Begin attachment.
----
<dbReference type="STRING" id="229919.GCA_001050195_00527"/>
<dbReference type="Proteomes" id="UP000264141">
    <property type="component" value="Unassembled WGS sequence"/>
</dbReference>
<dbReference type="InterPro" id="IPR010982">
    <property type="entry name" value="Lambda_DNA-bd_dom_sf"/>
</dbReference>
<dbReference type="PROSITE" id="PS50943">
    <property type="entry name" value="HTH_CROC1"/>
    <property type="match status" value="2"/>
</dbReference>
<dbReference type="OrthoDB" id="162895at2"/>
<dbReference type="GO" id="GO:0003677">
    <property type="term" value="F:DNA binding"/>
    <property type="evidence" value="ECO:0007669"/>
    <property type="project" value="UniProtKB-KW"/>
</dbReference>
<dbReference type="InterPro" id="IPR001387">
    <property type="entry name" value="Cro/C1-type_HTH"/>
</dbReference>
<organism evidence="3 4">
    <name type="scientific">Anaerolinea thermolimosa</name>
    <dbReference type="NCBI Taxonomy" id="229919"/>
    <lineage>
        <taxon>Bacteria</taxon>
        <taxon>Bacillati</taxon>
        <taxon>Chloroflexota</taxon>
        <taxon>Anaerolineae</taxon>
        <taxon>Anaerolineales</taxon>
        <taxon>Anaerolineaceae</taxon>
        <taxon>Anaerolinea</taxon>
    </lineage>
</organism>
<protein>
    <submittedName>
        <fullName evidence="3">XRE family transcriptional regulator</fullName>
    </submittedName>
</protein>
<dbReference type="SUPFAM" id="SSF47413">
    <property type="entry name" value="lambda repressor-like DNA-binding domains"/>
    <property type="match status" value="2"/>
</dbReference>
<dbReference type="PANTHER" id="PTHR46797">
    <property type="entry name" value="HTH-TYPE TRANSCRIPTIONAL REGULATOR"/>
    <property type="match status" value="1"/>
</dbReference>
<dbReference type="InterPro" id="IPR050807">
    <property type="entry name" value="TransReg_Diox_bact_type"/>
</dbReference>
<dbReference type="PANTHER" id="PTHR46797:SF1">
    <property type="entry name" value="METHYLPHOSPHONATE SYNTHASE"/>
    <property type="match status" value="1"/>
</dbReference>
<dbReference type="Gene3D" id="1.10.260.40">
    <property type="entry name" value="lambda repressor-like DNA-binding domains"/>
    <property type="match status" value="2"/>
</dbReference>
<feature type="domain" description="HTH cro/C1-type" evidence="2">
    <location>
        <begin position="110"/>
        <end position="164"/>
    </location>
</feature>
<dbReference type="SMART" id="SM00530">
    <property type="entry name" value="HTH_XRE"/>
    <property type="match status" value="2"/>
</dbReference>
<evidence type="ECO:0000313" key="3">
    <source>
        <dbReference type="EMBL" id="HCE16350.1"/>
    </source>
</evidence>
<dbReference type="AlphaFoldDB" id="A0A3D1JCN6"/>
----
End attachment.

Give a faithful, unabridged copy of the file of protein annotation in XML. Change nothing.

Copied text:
<dbReference type="STRING" id="229919.GCA_001050195_00527"/>
<dbReference type="Proteomes" id="UP000264141">
    <property type="component" value="Unassembled WGS sequence"/>
</dbReference>
<dbReference type="InterPro" id="IPR010982">
    <property type="entry name" value="Lambda_DNA-bd_dom_sf"/>
</dbReference>
<dbReference type="PROSITE" id="PS50943">
    <property type="entry name" value="HTH_CROC1"/>
    <property type="match status" value="2"/>
</dbReference>
<dbReference type="OrthoDB" id="162895at2"/>
<dbReference type="GO" id="GO:0003677">
    <property type="term" value="F:DNA binding"/>
    <property type="evidence" value="ECO:0007669"/>
    <property type="project" value="UniProtKB-KW"/>
</dbReference>
<dbReference type="InterPro" id="IPR001387">
    <property type="entry name" value="Cro/C1-type_HTH"/>
</dbReference>
<organism evidence="3 4">
    <name type="scientific">Anaerolinea thermolimosa</name>
    <dbReference type="NCBI Taxonomy" id="229919"/>
    <lineage>
        <taxon>Bacteria</taxon>
        <taxon>Bacillati</taxon>
        <taxon>Chloroflexota</taxon>
        <taxon>Anaerolineae</taxon>
        <taxon>Anaerolineales</taxon>
        <taxon>Anaerolineaceae</taxon>
        <taxon>Anaerolinea</taxon>
    </lineage>
</organism>
<protein>
    <submittedName>
        <fullName evidence="3">XRE family transcriptional regulator</fullName>
    </submittedName>
</protein>
<dbReference type="SUPFAM" id="SSF47413">
    <property type="entry name" value="lambda repressor-like DNA-binding domains"/>
    <property type="match status" value="2"/>
</dbReference>
<dbReference type="PANTHER" id="PTHR46797">
    <property type="entry name" value="HTH-TYPE TRANSCRIPTIONAL REGULATOR"/>
    <property type="match status" value="1"/>
</dbReference>
<dbReference type="InterPro" id="IPR050807">
    <property type="entry name" value="TransReg_Diox_bact_type"/>
</dbReference>
<dbReference type="PANTHER" id="PTHR46797:SF1">
    <property type="entry name" value="METHYLPHOSPHONATE SYNTHASE"/>
    <property type="match status" value="1"/>
</dbReference>
<dbReference type="Gene3D" id="1.10.260.40">
    <property type="entry name" value="lambda repressor-like DNA-binding domains"/>
    <property type="match status" value="2"/>
</dbReference>
<feature type="domain" description="HTH cro/C1-type" evidence="2">
    <location>
        <begin position="110"/>
        <end position="164"/>
    </location>
</feature>
<dbReference type="SMART" id="SM00530">
    <property type="entry name" value="HTH_XRE"/>
    <property type="match status" value="2"/>
</dbReference>
<evidence type="ECO:0000313" key="3">
    <source>
        <dbReference type="EMBL" id="HCE16350.1"/>
    </source>
</evidence>
<dbReference type="AlphaFoldDB" id="A0A3D1JCN6"/>